The government of Kenya has said that it was planning to raise as much as KES100bn from tourism related activities this year. Tourism minister, Dan Mwazo, said that the nation was planning to promote itself as an important tourist destination and has planned aggressive marketing campaigns to boost its stature on the tourism world map. The minister said that the nation had earned KES98bn from tourism last year, and is now planning to increase the inflow to KES100bn this year.

The statement from the minister has come as a much-needed boost to Kenya’s tourism sector, which was recently affected by acts of terrorism that had created an impression that it was unsafe for tourists.

The minister said, ‘We have successfully marketed Kenya as the best tourist destination in the world, but security issues and poor road network threaten to reverse the gains. We intend to venture into other potential markets. Over reliance on the traditional markets will not increase tourism revenue.’ He also said that the nation’s tourism department would attract more tourists from traditional markets and increase marketing of the nation’s forest reserves. Of the 59 reserves in the nation, the government is actively marketing only five, the minister said. He also said that the government was making plans to diversify its tourism offerings.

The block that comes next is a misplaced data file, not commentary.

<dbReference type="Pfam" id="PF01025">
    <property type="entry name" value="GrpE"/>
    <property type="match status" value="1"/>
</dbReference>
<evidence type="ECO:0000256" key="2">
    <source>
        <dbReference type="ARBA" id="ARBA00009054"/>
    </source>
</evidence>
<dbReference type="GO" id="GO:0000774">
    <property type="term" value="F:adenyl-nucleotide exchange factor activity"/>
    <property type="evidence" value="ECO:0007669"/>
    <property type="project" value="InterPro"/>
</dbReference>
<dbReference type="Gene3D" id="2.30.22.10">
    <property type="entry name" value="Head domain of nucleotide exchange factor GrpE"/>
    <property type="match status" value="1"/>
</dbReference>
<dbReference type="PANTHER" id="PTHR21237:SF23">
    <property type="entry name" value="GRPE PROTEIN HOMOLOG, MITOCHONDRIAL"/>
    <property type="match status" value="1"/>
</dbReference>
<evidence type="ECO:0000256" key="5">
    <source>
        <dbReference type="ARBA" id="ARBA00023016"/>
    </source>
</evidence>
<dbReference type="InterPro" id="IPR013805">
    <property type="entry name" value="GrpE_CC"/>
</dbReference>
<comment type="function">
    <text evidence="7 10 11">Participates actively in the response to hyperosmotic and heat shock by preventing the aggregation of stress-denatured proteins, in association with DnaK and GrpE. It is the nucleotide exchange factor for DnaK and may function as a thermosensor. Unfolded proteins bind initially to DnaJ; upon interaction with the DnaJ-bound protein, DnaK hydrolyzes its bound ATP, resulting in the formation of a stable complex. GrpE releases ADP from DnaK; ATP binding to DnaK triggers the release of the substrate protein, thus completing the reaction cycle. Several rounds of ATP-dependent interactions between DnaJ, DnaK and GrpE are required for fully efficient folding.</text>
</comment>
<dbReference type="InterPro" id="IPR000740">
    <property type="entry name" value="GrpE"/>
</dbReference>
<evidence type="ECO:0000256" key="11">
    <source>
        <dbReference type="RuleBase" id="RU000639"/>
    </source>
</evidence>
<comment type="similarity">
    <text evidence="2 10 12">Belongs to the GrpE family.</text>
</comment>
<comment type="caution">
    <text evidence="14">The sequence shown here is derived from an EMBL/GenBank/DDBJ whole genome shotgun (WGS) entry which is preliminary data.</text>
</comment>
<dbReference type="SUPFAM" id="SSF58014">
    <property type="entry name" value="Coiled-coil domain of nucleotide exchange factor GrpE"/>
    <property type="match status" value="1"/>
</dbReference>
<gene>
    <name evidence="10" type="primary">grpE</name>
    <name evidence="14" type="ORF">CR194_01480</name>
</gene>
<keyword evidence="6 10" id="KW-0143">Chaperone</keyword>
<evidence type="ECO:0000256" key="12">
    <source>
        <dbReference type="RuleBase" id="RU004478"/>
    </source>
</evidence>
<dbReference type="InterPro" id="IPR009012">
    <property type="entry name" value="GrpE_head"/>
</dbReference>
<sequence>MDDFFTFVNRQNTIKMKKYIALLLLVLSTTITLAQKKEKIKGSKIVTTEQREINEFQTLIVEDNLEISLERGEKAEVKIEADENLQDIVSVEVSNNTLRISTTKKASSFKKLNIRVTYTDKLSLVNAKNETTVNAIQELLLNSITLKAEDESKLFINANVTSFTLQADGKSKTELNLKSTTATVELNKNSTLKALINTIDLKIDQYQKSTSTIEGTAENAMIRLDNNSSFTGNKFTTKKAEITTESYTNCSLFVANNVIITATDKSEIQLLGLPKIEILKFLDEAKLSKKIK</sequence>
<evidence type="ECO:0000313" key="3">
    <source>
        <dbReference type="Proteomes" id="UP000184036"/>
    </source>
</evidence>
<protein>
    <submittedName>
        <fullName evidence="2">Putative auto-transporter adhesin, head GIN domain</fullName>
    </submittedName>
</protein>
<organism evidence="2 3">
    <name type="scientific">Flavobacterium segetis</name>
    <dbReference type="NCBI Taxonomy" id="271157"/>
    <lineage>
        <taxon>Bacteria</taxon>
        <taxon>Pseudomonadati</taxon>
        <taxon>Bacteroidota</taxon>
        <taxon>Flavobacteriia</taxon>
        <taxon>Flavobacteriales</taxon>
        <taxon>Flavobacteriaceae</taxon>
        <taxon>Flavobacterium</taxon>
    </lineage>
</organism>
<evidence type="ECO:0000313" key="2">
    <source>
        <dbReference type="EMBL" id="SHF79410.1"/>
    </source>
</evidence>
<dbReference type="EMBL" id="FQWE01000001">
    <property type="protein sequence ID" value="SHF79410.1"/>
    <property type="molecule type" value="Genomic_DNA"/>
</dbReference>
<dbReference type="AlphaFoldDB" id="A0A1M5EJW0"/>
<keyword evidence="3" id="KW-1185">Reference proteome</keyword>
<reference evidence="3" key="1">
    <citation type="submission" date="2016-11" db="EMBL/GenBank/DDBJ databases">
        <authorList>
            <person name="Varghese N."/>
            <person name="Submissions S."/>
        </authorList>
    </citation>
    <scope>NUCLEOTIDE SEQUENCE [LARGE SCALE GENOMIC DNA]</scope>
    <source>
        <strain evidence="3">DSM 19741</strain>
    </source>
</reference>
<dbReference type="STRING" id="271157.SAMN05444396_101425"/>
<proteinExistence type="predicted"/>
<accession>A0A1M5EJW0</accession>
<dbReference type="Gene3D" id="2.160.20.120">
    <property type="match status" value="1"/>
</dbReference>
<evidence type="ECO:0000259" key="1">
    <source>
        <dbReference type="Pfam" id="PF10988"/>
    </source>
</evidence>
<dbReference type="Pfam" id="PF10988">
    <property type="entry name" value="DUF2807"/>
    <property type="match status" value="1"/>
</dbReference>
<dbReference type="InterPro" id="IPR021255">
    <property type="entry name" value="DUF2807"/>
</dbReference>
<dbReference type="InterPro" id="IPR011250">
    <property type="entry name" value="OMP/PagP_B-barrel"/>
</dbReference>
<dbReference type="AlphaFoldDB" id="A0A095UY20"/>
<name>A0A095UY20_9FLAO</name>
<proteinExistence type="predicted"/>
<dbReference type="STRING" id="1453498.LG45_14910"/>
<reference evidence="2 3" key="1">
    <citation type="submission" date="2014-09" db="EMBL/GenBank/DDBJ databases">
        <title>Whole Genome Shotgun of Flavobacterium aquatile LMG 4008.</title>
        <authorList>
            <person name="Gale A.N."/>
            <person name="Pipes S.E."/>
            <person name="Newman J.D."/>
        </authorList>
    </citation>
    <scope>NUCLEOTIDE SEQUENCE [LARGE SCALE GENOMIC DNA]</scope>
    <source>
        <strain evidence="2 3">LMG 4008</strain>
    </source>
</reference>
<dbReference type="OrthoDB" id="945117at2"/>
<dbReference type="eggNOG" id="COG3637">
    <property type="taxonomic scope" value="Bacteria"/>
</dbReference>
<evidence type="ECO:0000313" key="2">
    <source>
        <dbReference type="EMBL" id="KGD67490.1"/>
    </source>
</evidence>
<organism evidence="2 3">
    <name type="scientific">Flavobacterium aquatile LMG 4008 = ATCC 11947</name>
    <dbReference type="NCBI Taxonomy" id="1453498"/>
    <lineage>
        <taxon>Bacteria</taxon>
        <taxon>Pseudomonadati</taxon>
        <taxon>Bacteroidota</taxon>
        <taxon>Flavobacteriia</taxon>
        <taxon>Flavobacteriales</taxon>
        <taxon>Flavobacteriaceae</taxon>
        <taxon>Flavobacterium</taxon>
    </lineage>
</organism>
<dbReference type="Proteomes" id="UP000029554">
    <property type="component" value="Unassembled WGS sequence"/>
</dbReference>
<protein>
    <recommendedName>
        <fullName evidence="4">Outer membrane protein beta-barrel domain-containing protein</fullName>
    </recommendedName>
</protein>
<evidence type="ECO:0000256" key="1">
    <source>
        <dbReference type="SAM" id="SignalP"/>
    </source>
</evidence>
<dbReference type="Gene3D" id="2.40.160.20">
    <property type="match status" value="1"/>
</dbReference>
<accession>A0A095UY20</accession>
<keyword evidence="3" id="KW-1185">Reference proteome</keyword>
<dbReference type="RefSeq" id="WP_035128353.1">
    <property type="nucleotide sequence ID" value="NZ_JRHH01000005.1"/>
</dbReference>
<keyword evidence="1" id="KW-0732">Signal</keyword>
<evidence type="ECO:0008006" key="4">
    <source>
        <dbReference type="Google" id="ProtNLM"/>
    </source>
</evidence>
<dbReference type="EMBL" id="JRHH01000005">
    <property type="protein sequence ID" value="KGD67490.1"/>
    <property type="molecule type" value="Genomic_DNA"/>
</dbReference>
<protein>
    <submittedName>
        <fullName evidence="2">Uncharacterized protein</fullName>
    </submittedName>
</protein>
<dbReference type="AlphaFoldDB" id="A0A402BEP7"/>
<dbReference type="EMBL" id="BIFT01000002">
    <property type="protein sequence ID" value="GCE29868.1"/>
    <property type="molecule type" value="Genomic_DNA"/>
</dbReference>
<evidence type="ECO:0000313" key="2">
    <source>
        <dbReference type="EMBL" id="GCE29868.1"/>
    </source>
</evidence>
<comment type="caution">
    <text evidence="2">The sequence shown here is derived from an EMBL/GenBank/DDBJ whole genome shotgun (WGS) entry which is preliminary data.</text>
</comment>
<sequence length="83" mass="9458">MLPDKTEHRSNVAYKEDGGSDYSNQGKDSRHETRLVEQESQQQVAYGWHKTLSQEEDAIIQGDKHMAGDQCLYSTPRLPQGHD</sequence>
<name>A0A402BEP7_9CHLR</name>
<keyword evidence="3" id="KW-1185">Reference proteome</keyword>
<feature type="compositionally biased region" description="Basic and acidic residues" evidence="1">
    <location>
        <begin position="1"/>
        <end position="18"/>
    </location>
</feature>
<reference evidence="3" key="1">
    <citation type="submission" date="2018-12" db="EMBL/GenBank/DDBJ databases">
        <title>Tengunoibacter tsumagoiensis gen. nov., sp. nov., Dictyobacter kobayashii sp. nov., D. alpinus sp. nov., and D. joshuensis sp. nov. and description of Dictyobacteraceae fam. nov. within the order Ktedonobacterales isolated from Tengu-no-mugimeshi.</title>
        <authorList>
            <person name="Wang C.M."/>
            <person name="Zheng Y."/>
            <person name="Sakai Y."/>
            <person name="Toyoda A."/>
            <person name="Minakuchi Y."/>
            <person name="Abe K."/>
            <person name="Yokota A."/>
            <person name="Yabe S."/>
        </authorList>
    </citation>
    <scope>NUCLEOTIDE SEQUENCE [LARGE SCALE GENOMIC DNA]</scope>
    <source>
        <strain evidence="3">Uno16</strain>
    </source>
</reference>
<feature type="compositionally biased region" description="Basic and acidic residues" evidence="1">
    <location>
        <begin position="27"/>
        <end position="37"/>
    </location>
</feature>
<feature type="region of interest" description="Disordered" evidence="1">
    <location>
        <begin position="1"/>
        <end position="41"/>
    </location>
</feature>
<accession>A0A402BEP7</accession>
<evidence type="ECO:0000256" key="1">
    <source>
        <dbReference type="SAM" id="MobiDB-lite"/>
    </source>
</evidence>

Kenya is known for its wildlife that attracts tourists to its forests and grasslands. Home to lions, leopards and hyenas, the Masai Mara national reserve witnesses the yearly migration of wildebeests from the Serengeti plains in Tanzania, to Kenya via the Mara River. The migration is a spectacular event that has been popular with tourists who mostly come to Kenya from the US, UK Germany and France.

In a related development, Kenyan scientists have called upon their government to tap the potential of the nation’s prehistoric fossils to boost the tourism industry.

The nation has become famous for the discovery of Turkana boy, a nearly complete skeleton of a hominid who died in the early Pleistocene era. It is claimed to be the most complete skeleton of our human ancestors so far discovered.

 

Travelling to Kenya – the smart person’s choice

Tourism is now Kenya’s largest foreign exchange earning sector and has helped to position the country as the largest economy in East and Central Africa.

For the indigenous tribes, tourism has brought the opportunity for employment which has provided a lifeline following the introduction of intensive farming as the tribes were stripped of their lands making it increasingly difficult to follow a traditional nomadic lifestyle as livestock ranching expanded.  Investment in infrastructure has been heavy to accommodate tourists and this has also increased industrial and agricultural growth.

Tourism raises awareness of the declining population numbers of wildlife and funds conservation activity in the region.  This has resulted in increased media coverage building the awareness on a global scale.

The vast influx of tourists and tour operators is not without its downsides though and it is the negative impacts of tourism which are often dismissed but pose a real threat.